Robert Strausz-Hupé, 98 years of age, former U.S. ambassador to Turkey, NATO, Belgium, Sweden, and Sri Lanka, and professor of political science at the University of Pennsylvania, died at his home in Newtown Square, Pennsylvania, on February 24, 2002.
Born in Vienna under the rule of the Hapsburg Empire, Strausz-Hupé came to the United States In 1923. After Nazi troops entered his native Vienna in 1938, he began writing and lecturing to American audiences on “the coming war,” which led to an academic position at the University of Pennsylvania. Strausz-Hupé authored or co-authored several important books on international affairs. His first major work, Geopolitics: The Struggle for Space and Power, became a best seller in its genre. His later works included Protracted Conflict and The Balance of Tomorrow.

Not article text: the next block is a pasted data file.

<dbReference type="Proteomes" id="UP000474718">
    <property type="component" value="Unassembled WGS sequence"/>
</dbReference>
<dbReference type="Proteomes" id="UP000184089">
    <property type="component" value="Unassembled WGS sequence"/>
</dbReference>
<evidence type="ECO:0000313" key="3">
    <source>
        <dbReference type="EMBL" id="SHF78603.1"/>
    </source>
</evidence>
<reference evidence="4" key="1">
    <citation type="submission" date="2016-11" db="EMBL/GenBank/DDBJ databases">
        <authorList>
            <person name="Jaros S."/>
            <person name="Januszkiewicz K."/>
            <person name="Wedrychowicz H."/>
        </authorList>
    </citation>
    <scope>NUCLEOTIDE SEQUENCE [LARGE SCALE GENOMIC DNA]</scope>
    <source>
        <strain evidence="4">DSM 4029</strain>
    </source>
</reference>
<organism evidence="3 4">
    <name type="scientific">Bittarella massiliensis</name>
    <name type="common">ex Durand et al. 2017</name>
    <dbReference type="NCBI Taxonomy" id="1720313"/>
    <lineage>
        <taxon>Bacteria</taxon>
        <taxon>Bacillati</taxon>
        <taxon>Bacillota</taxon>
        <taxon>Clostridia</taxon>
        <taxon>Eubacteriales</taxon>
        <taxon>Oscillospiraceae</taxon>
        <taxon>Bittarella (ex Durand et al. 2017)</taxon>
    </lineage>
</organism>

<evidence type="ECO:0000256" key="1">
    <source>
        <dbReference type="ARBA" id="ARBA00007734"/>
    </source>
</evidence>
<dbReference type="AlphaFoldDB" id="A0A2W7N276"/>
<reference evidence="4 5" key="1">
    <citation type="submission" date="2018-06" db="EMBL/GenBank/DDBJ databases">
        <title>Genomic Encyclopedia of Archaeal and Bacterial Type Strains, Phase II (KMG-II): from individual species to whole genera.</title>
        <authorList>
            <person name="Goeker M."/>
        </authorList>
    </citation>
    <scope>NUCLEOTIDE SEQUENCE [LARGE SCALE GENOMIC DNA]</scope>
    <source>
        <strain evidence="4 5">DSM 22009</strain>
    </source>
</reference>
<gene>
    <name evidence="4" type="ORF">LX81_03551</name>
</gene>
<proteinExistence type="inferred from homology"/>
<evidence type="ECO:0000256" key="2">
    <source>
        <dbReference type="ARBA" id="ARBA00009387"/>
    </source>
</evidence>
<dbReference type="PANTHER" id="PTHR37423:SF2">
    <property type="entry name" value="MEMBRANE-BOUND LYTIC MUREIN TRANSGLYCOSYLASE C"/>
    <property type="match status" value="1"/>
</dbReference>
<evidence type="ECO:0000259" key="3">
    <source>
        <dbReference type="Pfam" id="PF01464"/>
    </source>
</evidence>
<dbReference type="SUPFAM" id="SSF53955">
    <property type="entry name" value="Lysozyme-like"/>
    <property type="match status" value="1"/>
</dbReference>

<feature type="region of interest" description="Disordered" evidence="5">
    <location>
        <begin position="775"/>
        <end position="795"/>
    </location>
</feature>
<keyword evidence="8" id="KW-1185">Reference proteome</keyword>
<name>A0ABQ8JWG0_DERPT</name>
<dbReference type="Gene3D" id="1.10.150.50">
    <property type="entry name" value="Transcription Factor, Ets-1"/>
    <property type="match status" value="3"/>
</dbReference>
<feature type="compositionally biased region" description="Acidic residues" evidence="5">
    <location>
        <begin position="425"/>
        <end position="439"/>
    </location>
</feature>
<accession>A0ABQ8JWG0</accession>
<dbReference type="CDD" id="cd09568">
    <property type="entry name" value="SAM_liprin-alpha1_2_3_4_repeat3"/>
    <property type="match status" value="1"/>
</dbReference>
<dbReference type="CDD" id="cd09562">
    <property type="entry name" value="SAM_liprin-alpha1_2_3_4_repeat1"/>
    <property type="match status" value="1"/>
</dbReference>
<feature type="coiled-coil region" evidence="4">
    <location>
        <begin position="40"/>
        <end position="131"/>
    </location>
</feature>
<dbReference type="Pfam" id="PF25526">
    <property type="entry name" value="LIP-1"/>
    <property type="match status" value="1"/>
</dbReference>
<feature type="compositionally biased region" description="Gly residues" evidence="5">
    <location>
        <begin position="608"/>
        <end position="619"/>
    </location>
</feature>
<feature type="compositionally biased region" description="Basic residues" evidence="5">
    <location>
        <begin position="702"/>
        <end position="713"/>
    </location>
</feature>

In 1969, he was appointed U.S. ambassador to Sri Lanka. He subsequently served as ambassador to Belgium (1972-74), Sweden (1974-76), NATO (1976-77), and Turkey (1981- 89). In 1989, Strausz-Hupé retired and rejoined the Foreign Policy Research Institute, which he had founded in 1955.
Former Secretary of State Alexander M. Haig, Jr., said of him: “Ambassador Strausz-Hupé was a brilliant geo-strategic thinker and writer. . . . He was a valued friend and counselor, a true patriot, and statesman.”